Our application Ser. No. 649,895 describes a process for forming shaped articles with glossy, reflective surfaces by casting or spraying hydraulic cementitious compositions containing "super" water reducers, in molds of water-repellent, synthetic polymers, or molds which have been coated with such polymers which are naturally nonsticking to hydraulic cements. Such polymers are exemplified by polyethylene, polypropylene, polybutylene, polystyrene, polyacrylate, polyester, polyamide, epoxy, fluoroplastics, acrylonitrile-butadiene-styrene (ABS), and polyvinyl chloride and its copolymers. These polymers are self-releasing of cured hydraulic cements. Consequently, the surface of the synthetic polymer in the mold is reproduced exactly in the cured cementitious product. When the synthetic polymer surface is glossy, then the cured cementitious product is glossy and light reflective. When the surface of the polymer mold is mat, or of any textured design, then this exact surface is reproduced in the cured hydraulic cement. A cured cement product with a mat, non-glossy surface may be produced from a synthetic polymer with a glossy surface by first applying a thin coating of an oily release agent to the mold surface.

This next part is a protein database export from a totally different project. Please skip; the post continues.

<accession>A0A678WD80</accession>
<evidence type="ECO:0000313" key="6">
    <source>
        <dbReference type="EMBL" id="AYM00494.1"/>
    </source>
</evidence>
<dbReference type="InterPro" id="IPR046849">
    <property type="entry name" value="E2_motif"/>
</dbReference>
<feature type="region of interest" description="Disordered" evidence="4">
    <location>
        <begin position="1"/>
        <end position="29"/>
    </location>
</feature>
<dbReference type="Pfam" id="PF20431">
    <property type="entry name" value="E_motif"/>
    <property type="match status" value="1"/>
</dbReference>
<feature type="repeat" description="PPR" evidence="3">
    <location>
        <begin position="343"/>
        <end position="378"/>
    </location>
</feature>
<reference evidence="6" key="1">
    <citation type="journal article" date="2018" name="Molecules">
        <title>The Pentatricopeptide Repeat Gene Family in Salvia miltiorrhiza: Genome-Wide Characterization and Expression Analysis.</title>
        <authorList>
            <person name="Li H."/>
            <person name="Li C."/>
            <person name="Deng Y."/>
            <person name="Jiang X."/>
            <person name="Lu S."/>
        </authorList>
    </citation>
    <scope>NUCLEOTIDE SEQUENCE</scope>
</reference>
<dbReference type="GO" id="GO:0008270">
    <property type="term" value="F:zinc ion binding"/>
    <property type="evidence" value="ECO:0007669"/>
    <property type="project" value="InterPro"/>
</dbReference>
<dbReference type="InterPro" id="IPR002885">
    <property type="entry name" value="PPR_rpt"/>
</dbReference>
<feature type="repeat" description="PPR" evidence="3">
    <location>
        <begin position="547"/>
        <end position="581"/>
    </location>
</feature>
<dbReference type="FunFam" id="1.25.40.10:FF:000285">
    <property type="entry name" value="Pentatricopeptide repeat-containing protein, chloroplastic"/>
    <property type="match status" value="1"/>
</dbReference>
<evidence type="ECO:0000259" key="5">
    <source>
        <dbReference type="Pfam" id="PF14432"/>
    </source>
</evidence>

Examples of the "super" water reducers are as follows:
"Mighty" (ICI United States) composed of about 90% of a polymer of the sodium salt of naphthalene sulfonic acid partially condensed with formaldehyde, and about 10% sodium gluconate (U.S. Pat. No. 3,686,133). "Melment L-10" (American Admixtures) is similar to "Mighty" except that a melamine ring is used, instead of a naphthalene ring, in the polymer component. "Lomar D" (Diamond Shamrock) is identical to the 90% polymer component of "Mighty". "Fx 32" (Fox Industries) is a catalytic high early strength admixture for portland cement the addition of which will reduce the water content of workable cement slurries by 15-25%.